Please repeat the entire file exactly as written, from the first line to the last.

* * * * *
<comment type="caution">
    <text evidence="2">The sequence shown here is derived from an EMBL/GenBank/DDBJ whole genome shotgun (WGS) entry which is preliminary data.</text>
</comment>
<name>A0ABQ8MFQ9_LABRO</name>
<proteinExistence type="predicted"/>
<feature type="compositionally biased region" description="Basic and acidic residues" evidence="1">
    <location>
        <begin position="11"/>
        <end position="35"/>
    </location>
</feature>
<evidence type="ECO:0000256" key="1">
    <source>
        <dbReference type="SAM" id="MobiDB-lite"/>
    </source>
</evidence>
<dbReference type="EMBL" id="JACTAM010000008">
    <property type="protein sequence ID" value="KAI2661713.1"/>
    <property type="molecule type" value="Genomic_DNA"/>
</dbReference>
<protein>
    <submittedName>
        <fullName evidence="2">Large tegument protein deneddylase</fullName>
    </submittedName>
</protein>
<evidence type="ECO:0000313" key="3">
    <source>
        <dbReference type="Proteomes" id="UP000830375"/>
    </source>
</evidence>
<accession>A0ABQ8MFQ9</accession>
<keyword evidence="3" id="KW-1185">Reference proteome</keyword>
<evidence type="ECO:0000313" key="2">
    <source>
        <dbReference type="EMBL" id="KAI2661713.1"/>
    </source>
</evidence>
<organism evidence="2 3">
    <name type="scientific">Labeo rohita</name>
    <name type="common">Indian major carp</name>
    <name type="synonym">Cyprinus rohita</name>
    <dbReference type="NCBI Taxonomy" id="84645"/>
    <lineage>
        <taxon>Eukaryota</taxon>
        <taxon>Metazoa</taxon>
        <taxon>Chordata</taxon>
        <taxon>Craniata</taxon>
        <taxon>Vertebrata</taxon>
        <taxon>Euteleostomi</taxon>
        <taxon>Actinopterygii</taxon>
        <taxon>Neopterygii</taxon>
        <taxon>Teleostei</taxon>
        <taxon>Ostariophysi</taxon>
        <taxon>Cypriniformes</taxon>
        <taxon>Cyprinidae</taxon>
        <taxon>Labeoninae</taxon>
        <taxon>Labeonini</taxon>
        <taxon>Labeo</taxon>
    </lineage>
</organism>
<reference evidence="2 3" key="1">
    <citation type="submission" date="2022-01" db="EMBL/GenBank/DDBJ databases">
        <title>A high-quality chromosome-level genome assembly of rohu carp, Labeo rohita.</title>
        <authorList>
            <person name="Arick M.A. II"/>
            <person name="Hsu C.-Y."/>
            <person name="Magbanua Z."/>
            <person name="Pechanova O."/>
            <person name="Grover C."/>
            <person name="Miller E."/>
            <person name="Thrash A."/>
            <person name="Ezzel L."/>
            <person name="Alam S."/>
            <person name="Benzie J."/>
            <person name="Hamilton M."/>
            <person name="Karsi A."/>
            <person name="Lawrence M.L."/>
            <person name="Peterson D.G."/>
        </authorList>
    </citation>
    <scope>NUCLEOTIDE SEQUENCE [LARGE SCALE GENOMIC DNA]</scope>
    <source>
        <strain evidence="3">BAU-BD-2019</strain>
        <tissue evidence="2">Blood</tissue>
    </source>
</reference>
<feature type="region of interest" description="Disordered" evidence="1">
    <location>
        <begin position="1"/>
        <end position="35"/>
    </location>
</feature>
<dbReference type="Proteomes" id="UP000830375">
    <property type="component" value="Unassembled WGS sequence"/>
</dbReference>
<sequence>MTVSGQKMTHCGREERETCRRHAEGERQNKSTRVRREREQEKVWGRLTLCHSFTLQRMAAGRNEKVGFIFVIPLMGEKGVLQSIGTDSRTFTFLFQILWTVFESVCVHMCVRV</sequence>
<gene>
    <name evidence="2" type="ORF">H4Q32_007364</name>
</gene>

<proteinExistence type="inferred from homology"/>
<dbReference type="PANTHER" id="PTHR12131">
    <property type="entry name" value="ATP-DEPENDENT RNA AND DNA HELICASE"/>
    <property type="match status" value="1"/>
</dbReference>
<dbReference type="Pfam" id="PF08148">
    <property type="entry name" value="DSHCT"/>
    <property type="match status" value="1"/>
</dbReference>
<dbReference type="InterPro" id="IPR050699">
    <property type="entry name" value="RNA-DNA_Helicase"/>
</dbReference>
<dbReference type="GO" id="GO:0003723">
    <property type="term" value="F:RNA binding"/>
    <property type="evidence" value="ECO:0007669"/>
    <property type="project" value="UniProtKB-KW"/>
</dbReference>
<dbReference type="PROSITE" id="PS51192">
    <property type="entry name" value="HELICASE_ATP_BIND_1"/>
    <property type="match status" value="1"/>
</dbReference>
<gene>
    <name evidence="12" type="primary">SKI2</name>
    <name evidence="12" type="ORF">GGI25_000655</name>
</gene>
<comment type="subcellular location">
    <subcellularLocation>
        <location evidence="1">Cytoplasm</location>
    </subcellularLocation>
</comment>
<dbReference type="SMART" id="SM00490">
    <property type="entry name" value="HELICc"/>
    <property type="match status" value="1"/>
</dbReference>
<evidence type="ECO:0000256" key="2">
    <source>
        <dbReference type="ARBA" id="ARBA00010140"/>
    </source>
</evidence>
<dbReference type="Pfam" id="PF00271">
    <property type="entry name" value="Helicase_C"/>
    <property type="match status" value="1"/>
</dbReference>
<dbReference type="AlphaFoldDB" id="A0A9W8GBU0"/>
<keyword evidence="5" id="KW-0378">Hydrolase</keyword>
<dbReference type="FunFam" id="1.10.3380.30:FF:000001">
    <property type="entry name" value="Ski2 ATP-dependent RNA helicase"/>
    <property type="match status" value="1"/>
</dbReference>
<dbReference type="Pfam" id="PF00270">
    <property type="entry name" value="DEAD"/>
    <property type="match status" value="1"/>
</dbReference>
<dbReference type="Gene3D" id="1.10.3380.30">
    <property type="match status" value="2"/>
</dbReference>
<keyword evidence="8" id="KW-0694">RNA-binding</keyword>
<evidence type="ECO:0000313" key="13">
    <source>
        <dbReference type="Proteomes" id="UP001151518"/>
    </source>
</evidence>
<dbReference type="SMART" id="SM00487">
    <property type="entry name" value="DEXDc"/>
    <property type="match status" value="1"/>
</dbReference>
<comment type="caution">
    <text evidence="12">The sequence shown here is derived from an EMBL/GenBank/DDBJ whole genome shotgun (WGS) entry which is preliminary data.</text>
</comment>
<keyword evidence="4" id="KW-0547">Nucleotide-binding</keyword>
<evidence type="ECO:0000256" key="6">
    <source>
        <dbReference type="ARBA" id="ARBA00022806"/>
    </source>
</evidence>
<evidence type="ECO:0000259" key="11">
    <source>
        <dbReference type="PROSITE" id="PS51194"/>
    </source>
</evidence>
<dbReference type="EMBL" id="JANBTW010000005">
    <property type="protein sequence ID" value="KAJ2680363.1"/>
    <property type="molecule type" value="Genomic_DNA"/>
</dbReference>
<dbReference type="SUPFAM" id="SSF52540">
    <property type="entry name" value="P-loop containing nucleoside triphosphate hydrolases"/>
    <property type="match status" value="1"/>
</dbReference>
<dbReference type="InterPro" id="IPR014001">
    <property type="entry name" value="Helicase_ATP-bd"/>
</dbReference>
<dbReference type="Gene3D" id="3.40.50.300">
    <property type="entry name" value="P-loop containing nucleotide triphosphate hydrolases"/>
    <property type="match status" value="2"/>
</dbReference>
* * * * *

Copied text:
<comment type="caution">
    <text evidence="2">The sequence shown here is derived from an EMBL/GenBank/DDBJ whole genome shotgun (WGS) entry which is preliminary data.</text>
</comment>
<name>A0ABQ8MFQ9_LABRO</name>
<proteinExistence type="predicted"/>
<feature type="compositionally biased region" description="Basic and acidic residues" evidence="1">
    <location>
        <begin position="11"/>
        <end position="35"/>
    </location>
</feature>
<evidence type="ECO:0000256" key="1">
    <source>
        <dbReference type="SAM" id="MobiDB-lite"/>
    </source>
</evidence>
<dbReference type="EMBL" id="JACTAM010000008">
    <property type="protein sequence ID" value="KAI2661713.1"/>
    <property type="molecule type" value="Genomic_DNA"/>
</dbReference>
<protein>
    <submittedName>
        <fullName evidence="2">Large tegument protein deneddylase</fullName>
    </submittedName>
</protein>
<evidence type="ECO:0000313" key="3">
    <source>
        <dbReference type="Proteomes" id="UP000830375"/>
    </source>
</evidence>
<accession>A0ABQ8MFQ9</accession>
<keyword evidence="3" id="KW-1185">Reference proteome</keyword>
<evidence type="ECO:0000313" key="2">
    <source>
        <dbReference type="EMBL" id="KAI2661713.1"/>
    </source>
</evidence>
<organism evidence="2 3">
    <name type="scientific">Labeo rohita</name>
    <name type="common">Indian major carp</name>
    <name type="synonym">Cyprinus rohita</name>
    <dbReference type="NCBI Taxonomy" id="84645"/>
    <lineage>
        <taxon>Eukaryota</taxon>
        <taxon>Metazoa</taxon>
        <taxon>Chordata</taxon>
        <taxon>Craniata</taxon>
        <taxon>Vertebrata</taxon>
        <taxon>Euteleostomi</taxon>
        <taxon>Actinopterygii</taxon>
        <taxon>Neopterygii</taxon>
        <taxon>Teleostei</taxon>
        <taxon>Ostariophysi</taxon>
        <taxon>Cypriniformes</taxon>
        <taxon>Cyprinidae</taxon>
        <taxon>Labeoninae</taxon>
        <taxon>Labeonini</taxon>
        <taxon>Labeo</taxon>
    </lineage>
</organism>
<reference evidence="2 3" key="1">
    <citation type="submission" date="2022-01" db="EMBL/GenBank/DDBJ databases">
        <title>A high-quality chromosome-level genome assembly of rohu carp, Labeo rohita.</title>
        <authorList>
            <person name="Arick M.A. II"/>
            <person name="Hsu C.-Y."/>
            <person name="Magbanua Z."/>
            <person name="Pechanova O."/>
            <person name="Grover C."/>
            <person name="Miller E."/>
            <person name="Thrash A."/>
            <person name="Ezzel L."/>
            <person name="Alam S."/>
            <person name="Benzie J."/>
            <person name="Hamilton M."/>
            <person name="Karsi A."/>
            <person name="Lawrence M.L."/>
            <person name="Peterson D.G."/>
        </authorList>
    </citation>
    <scope>NUCLEOTIDE SEQUENCE [LARGE SCALE GENOMIC DNA]</scope>
    <source>
        <strain evidence="3">BAU-BD-2019</strain>
        <tissue evidence="2">Blood</tissue>
    </source>
</reference>
<feature type="region of interest" description="Disordered" evidence="1">
    <location>
        <begin position="1"/>
        <end position="35"/>
    </location>
</feature>
<dbReference type="Proteomes" id="UP000830375">
    <property type="component" value="Unassembled WGS sequence"/>
</dbReference>
<sequence>MTVSGQKMTHCGREERETCRRHAEGERQNKSTRVRREREQEKVWGRLTLCHSFTLQRMAAGRNEKVGFIFVIPLMGEKGVLQSIGTDSRTFTFLFQILWTVFESVCVHMCVRV</sequence>
<gene>
    <name evidence="2" type="ORF">H4Q32_007364</name>
</gene>

<proteinExistence type="inferred from homology"/>
<dbReference type="PANTHER" id="PTHR12131">
    <property type="entry name" value="ATP-DEPENDENT RNA AND DNA HELICASE"/>
    <property type="match status" value="1"/>
</dbReference>
<dbReference type="Pfam" id="PF08148">
    <property type="entry name" value="DSHCT"/>
    <property type="match status" value="1"/>
</dbReference>
<dbReference type="InterPro" id="IPR050699">
    <property type="entry name" value="RNA-DNA_Helicase"/>
</dbReference>
<dbReference type="GO" id="GO:0003723">
    <property type="term" value="F:RNA binding"/>
    <property type="evidence" value="ECO:0007669"/>
    <property type="project" value="UniProtKB-KW"/>
</dbReference>
<dbReference type="PROSITE" id="PS51192">
    <property type="entry name" value="HELICASE_ATP_BIND_1"/>
    <property type="match status" value="1"/>
</dbReference>
<gene>
    <name evidence="12" type="primary">SKI2</name>
    <name evidence="12" type="ORF">GGI25_000655</name>
</gene>
<comment type="subcellular location">
    <subcellularLocation>
        <location evidence="1">Cytoplasm</location>
    </subcellularLocation>
</comment>
<dbReference type="SMART" id="SM00490">
    <property type="entry name" value="HELICc"/>
    <property type="match status" value="1"/>
</dbReference>
<evidence type="ECO:0000256" key="2">
    <source>
        <dbReference type="ARBA" id="ARBA00010140"/>
    </source>
</evidence>
<dbReference type="Pfam" id="PF00271">
    <property type="entry name" value="Helicase_C"/>
    <property type="match status" value="1"/>
</dbReference>
<dbReference type="AlphaFoldDB" id="A0A9W8GBU0"/>
<keyword evidence="5" id="KW-0378">Hydrolase</keyword>
<dbReference type="FunFam" id="1.10.3380.30:FF:000001">
    <property type="entry name" value="Ski2 ATP-dependent RNA helicase"/>
    <property type="match status" value="1"/>
</dbReference>
<dbReference type="Pfam" id="PF00270">
    <property type="entry name" value="DEAD"/>
    <property type="match status" value="1"/>
</dbReference>
<dbReference type="Gene3D" id="1.10.3380.30">
    <property type="match status" value="2"/>
</dbReference>
<keyword evidence="8" id="KW-0694">RNA-binding</keyword>
<evidence type="ECO:0000313" key="13">
    <source>
        <dbReference type="Proteomes" id="UP001151518"/>
    </source>
</evidence>
<dbReference type="SMART" id="SM00487">
    <property type="entry name" value="DEXDc"/>
    <property type="match status" value="1"/>
</dbReference>
<comment type="caution">
    <text evidence="12">The sequence shown here is derived from an EMBL/GenBank/DDBJ whole genome shotgun (WGS) entry which is preliminary data.</text>
</comment>
<keyword evidence="4" id="KW-0547">Nucleotide-binding</keyword>
<evidence type="ECO:0000256" key="6">
    <source>
        <dbReference type="ARBA" id="ARBA00022806"/>
    </source>
</evidence>
<evidence type="ECO:0000259" key="11">
    <source>
        <dbReference type="PROSITE" id="PS51194"/>
    </source>
</evidence>
<dbReference type="EMBL" id="JANBTW010000005">
    <property type="protein sequence ID" value="KAJ2680363.1"/>
    <property type="molecule type" value="Genomic_DNA"/>
</dbReference>
<dbReference type="SUPFAM" id="SSF52540">
    <property type="entry name" value="P-loop containing nucleoside triphosphate hydrolases"/>
    <property type="match status" value="1"/>
</dbReference>
<dbReference type="InterPro" id="IPR014001">
    <property type="entry name" value="Helicase_ATP-bd"/>
</dbReference>
<dbReference type="Gene3D" id="3.40.50.300">
    <property type="entry name" value="P-loop containing nucleotide triphosphate hydrolases"/>
    <property type="match status" value="2"/>
</dbReference>